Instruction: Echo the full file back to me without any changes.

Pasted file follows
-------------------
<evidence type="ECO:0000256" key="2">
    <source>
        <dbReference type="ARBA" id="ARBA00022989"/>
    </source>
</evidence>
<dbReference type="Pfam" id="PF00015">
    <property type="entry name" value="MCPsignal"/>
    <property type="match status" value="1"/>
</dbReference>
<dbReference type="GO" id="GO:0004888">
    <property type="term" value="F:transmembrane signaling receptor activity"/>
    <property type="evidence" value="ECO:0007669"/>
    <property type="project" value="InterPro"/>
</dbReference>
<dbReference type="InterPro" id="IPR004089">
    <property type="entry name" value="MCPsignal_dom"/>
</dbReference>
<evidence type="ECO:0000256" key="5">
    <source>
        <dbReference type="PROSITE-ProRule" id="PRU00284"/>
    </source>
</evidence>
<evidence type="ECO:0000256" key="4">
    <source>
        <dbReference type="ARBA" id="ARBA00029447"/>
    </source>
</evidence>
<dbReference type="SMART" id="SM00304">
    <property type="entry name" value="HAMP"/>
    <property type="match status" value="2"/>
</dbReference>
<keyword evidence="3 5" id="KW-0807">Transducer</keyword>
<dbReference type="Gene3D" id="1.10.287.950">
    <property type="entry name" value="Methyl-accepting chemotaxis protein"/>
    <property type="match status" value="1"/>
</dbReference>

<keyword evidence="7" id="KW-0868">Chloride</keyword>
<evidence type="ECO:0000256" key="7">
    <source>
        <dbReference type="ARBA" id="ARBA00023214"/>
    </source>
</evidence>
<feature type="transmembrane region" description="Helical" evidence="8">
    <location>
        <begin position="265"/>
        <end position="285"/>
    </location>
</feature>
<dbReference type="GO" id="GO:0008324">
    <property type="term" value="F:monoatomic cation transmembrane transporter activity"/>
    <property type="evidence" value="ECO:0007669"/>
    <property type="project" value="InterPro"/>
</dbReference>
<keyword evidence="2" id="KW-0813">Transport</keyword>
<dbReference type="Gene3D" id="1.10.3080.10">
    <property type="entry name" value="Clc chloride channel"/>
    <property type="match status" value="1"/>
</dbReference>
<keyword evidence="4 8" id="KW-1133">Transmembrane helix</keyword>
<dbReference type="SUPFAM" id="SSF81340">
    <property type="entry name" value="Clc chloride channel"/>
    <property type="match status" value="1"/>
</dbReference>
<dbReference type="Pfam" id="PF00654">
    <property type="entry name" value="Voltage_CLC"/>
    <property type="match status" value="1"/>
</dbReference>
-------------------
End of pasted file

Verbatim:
<evidence type="ECO:0000256" key="2">
    <source>
        <dbReference type="ARBA" id="ARBA00022989"/>
    </source>
</evidence>
<dbReference type="Pfam" id="PF00015">
    <property type="entry name" value="MCPsignal"/>
    <property type="match status" value="1"/>
</dbReference>
<dbReference type="GO" id="GO:0004888">
    <property type="term" value="F:transmembrane signaling receptor activity"/>
    <property type="evidence" value="ECO:0007669"/>
    <property type="project" value="InterPro"/>
</dbReference>
<dbReference type="InterPro" id="IPR004089">
    <property type="entry name" value="MCPsignal_dom"/>
</dbReference>
<evidence type="ECO:0000256" key="5">
    <source>
        <dbReference type="PROSITE-ProRule" id="PRU00284"/>
    </source>
</evidence>
<evidence type="ECO:0000256" key="4">
    <source>
        <dbReference type="ARBA" id="ARBA00029447"/>
    </source>
</evidence>
<dbReference type="SMART" id="SM00304">
    <property type="entry name" value="HAMP"/>
    <property type="match status" value="2"/>
</dbReference>
<keyword evidence="3 5" id="KW-0807">Transducer</keyword>
<dbReference type="Gene3D" id="1.10.287.950">
    <property type="entry name" value="Methyl-accepting chemotaxis protein"/>
    <property type="match status" value="1"/>
</dbReference>

<keyword evidence="7" id="KW-0868">Chloride</keyword>
<evidence type="ECO:0000256" key="7">
    <source>
        <dbReference type="ARBA" id="ARBA00023214"/>
    </source>
</evidence>
<feature type="transmembrane region" description="Helical" evidence="8">
    <location>
        <begin position="265"/>
        <end position="285"/>
    </location>
</feature>
<dbReference type="GO" id="GO:0008324">
    <property type="term" value="F:monoatomic cation transmembrane transporter activity"/>
    <property type="evidence" value="ECO:0007669"/>
    <property type="project" value="InterPro"/>
</dbReference>
<keyword evidence="2" id="KW-0813">Transport</keyword>
<dbReference type="Gene3D" id="1.10.3080.10">
    <property type="entry name" value="Clc chloride channel"/>
    <property type="match status" value="1"/>
</dbReference>
<keyword evidence="4 8" id="KW-1133">Transmembrane helix</keyword>
<dbReference type="SUPFAM" id="SSF81340">
    <property type="entry name" value="Clc chloride channel"/>
    <property type="match status" value="1"/>
</dbReference>
<dbReference type="Pfam" id="PF00654">
    <property type="entry name" value="Voltage_CLC"/>
    <property type="match status" value="1"/>
</dbReference>